Your body is your body, plain and simple. If I choose to harm it, then my reasons for doing so are justified in my mind. You're not in my head, and you don't feel any of the things I do. So who are you to tell me what is and isn't best for me? Stopping people from doing what they want because it harms them makes about as much sense as forcing people to vote to make sure they exercise their freedoms.
If I can't do with my own body what I will, what have I got left? I'd be happy to pay tax, I'd be happy to provide food to charity, etc. But I'd be less happy to have to donate an arm.
I should be able to commit suicide if I so wish, insofar as I am of relatively sound mind. A woman should be able to carry a child or abort it, if she wishes to, again, insofar as she in of relatively sound judgement,
We are not the property of our parents or of society or our partners or whoever. We are our own. We have our own freedom. No one else has it.
It is true that there are consequences to every thing we do. But by the way jimmyI76 uses that logic we should have no freedoms at all.
The human body is the most personal thing you have. It goes with you everywhere. Like freedom of speech bodily autonomy should have some limitations. But those limitations should only be based upon preventing the worst of negative consequences. Primarily bodily autonomy should be limited to protect other people's bodily autonomy. For instance one should not be permitted to use their bodily autonomy to grab a weapon and strike innocent people.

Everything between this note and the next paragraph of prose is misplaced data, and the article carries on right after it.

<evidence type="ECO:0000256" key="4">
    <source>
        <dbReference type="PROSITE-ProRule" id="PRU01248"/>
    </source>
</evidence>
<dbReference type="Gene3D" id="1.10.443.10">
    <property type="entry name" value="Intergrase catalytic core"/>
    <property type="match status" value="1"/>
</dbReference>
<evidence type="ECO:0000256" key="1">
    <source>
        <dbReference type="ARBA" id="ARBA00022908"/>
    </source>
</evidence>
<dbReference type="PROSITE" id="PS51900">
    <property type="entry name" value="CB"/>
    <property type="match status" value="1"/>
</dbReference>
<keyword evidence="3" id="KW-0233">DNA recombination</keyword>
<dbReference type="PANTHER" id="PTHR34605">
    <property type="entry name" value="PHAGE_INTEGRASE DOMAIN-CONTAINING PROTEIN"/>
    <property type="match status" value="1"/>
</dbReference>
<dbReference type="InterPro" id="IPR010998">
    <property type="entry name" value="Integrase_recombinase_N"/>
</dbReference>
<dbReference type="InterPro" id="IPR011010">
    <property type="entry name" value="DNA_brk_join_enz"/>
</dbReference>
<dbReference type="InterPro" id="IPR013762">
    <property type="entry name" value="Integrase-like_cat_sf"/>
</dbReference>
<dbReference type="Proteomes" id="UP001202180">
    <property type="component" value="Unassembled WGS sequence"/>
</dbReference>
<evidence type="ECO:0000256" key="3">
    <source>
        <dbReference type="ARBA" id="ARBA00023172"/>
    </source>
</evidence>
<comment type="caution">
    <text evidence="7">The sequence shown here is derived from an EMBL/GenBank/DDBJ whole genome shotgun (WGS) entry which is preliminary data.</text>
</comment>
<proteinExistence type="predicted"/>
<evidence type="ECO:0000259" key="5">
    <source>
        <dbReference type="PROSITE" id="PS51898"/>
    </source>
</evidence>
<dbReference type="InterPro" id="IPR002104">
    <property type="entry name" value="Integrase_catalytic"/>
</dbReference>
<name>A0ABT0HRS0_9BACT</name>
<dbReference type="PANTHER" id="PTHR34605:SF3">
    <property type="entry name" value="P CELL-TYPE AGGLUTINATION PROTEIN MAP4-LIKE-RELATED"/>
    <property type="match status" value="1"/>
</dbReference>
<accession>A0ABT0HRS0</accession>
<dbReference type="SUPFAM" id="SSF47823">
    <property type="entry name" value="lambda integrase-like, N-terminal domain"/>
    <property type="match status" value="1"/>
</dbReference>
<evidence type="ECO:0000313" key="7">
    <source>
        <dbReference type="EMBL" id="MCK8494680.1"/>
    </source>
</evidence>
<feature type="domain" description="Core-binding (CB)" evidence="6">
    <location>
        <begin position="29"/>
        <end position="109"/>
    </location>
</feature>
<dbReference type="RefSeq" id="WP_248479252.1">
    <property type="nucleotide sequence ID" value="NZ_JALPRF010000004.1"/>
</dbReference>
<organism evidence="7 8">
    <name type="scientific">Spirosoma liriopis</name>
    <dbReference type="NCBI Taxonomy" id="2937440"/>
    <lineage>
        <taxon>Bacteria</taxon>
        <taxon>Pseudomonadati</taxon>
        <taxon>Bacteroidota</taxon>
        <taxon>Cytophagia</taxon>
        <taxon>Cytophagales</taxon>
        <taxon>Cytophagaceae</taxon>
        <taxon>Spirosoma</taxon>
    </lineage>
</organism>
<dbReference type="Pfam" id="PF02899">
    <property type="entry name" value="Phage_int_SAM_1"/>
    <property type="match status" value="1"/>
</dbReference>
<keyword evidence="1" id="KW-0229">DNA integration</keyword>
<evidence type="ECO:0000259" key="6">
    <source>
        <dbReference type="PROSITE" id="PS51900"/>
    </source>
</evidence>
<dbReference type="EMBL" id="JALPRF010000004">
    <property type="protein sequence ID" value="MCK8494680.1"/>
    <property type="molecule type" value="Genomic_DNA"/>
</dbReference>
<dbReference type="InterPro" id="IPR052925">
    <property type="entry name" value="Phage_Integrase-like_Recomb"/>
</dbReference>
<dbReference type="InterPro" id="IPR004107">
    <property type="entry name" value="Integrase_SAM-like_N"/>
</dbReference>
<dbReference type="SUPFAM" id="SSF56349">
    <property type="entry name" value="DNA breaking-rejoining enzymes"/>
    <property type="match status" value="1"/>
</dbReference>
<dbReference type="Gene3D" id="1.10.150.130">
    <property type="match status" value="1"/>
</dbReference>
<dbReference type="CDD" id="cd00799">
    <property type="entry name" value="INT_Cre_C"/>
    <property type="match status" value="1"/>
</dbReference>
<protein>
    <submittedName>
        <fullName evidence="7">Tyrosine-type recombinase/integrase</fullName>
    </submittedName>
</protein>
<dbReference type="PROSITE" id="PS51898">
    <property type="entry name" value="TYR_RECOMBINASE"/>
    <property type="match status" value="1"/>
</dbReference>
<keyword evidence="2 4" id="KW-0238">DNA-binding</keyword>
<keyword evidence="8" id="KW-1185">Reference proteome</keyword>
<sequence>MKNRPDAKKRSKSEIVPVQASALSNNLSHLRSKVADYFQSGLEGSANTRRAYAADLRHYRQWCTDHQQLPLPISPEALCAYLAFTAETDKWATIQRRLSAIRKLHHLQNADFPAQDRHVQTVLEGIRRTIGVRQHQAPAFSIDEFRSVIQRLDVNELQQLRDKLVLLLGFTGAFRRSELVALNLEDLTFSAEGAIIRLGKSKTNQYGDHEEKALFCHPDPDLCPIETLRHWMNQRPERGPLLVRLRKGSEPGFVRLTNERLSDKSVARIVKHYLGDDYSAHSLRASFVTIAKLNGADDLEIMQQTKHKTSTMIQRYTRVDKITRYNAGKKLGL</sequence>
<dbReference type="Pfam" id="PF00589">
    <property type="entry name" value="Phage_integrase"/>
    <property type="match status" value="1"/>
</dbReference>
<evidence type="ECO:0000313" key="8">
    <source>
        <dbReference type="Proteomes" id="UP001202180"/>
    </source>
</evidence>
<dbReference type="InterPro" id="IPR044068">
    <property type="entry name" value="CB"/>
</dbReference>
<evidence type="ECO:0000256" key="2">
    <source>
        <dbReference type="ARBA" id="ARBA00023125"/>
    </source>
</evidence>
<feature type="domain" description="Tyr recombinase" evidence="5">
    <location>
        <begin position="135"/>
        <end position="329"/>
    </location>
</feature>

As for consequences like how it will make people in your family or close friends feel, that's not a matter for the state. It is a matter of morality and ethics, and it is reasonable for people to tell others "shame on you" when those others have been inconsiderate. But if we make protecting other people's feelings a matter of state then there is no stopping the use of state power since anything can easily be construed as to hurt someone's feelings.
There are consequences worth restricting freedom for, such as polluting the environment in ways that could cause significant damage either immediately or down the road, nonpayment of the taxes needed for order and for funding necessary programs (though we owe taxpayers that these programs be truly necessary), and things that cause or severely risk significant violation of bodily autonomy to other people.
Some would say we should restrict lifestyle choices that tend on average to lead to more costs to taxpayers. The problem here is that to be consistent we would have to do so even when the choice is healthier and safer for the individual. Since healthier, safer choices lead to longer lifespans that means health expenses that would not have accrued otherwise and more social security payments. In fact studies in the Netherlands suggested smokers and the obese actually saved taxpayer dollars because they died sooner. Of course nobody is going to propose limiting the freedom to make healthy choices because the real motive around limiting lifestyle choices is an empathic desire to protect people. Nobody who talks about the impact on tax dollars really cares about that point they are just using it as an extra argument to pad their position with. There is a noble quality to this desire to protect, but ultimately for our lives to be meaningful they must be free and choices to live healthier and safer lives must be made freely. We should require that information put out about any product or service be accurate and thoroughly informative of the risks involved but in the end it should be the individual's own choice.